DRDO Laser Fence adds to the security of the LoC

An invisible laser fence is the latest tool in the hands of Indian Army’s Northern Command to secure the Line of Control in Jammu and Kashmir from intruders across the border. PTI file photo

An invisible laser fence is the latest tool in the hands of Indian Army’s Northern Command to secure the Line of Control in Jammu and Kashmir from intruders across the border.

Developed by scientists at the Laser Science and Technology Centre, Delhi the invisible barrier would allow the border sentry sitting inside his post to find out whether anyone was walking or crawling into the Indian territory.

For better performance, the command post with a display unit would have to be located at distance of 400-500 mt from the fence. At a greater distance, the performance is compromised.

The moment someone – a human being or animals like a cattle – crosses the laser fence, an alarm is sounded inside the post. A visual of the intruder appears on the display unit too.

“The systems were evaluated in the Northern Command when Gen D S Hooda was the GOC. Subsequently, the Northern Command placed an order for 40 systems that we supplied,” one of the LASTEC officials, who don’t wish to be identified as he is not authorised to speak to the media, told DH on the sidelines of the Indian Science Congress here.

The laser fence that has day/night operability can also be used to check intrusion across the river. During the trial phase, one such system was tried in Tawi river in Jammu region. Near a river, the fence is installed on a cemented pedestal.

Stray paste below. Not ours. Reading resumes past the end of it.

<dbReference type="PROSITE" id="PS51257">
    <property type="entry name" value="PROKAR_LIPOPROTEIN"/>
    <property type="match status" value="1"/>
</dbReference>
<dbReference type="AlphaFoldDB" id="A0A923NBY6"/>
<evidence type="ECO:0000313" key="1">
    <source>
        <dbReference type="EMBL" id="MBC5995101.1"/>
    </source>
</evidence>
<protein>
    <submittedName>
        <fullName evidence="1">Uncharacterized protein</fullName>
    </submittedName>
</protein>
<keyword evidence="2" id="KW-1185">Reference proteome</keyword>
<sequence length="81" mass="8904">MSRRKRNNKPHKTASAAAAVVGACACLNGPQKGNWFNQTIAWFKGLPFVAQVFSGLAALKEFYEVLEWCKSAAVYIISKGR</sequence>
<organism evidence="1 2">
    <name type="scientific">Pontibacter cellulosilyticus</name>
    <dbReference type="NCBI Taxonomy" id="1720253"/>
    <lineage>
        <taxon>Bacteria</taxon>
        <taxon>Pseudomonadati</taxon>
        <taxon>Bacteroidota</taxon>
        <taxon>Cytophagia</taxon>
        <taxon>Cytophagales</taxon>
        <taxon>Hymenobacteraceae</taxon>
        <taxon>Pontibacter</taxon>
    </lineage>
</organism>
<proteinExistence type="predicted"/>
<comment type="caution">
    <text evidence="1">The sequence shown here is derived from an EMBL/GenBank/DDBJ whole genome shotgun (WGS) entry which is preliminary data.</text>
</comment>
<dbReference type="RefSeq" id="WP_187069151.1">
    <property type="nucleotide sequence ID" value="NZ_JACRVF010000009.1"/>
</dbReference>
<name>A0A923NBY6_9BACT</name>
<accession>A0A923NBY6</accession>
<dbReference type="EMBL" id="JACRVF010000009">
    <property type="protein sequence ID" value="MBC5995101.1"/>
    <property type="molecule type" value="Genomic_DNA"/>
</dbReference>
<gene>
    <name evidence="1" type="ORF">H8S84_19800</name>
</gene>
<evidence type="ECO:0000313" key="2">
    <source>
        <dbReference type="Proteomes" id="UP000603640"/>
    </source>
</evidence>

Following the laser fence system’s success in Jammu and Kashmir, LASTEC – one of the laboratories under Defence Research and Development Organisation - received orders from Central Reserve Police Force for deployment of such fences in the Naxal-hit areas of Bijapur in Chhattisgarh. The CRPF ordered 20 such systems, out of five have been supplied.

Indian Navy too had placed orders for a couple of systems to check intrusion of animals in its airbase INS Hansa in Goa.

While the system comes with high reliability and low false alarm rate, one of the shortcomings is that it requires line of sight for work, preventing its deployment in mountains and forested areas. Each of the system along with necessary electronics cost about Rs 1.5 lakh.

Those deployed on the LoC is run on a battery which is being powered by the electricity being provided to the LoC fence. Along with the fence, the laser barrier forms a two-tier security system at India’s disputed border with Pakistan.

“We transferred the technology last month to Bharat Electronics Limited and Central Electronics Limited for commercial manufacturing of the unit,” he said.

 

 

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DRDO Laser Fence adds to the security of the LoC

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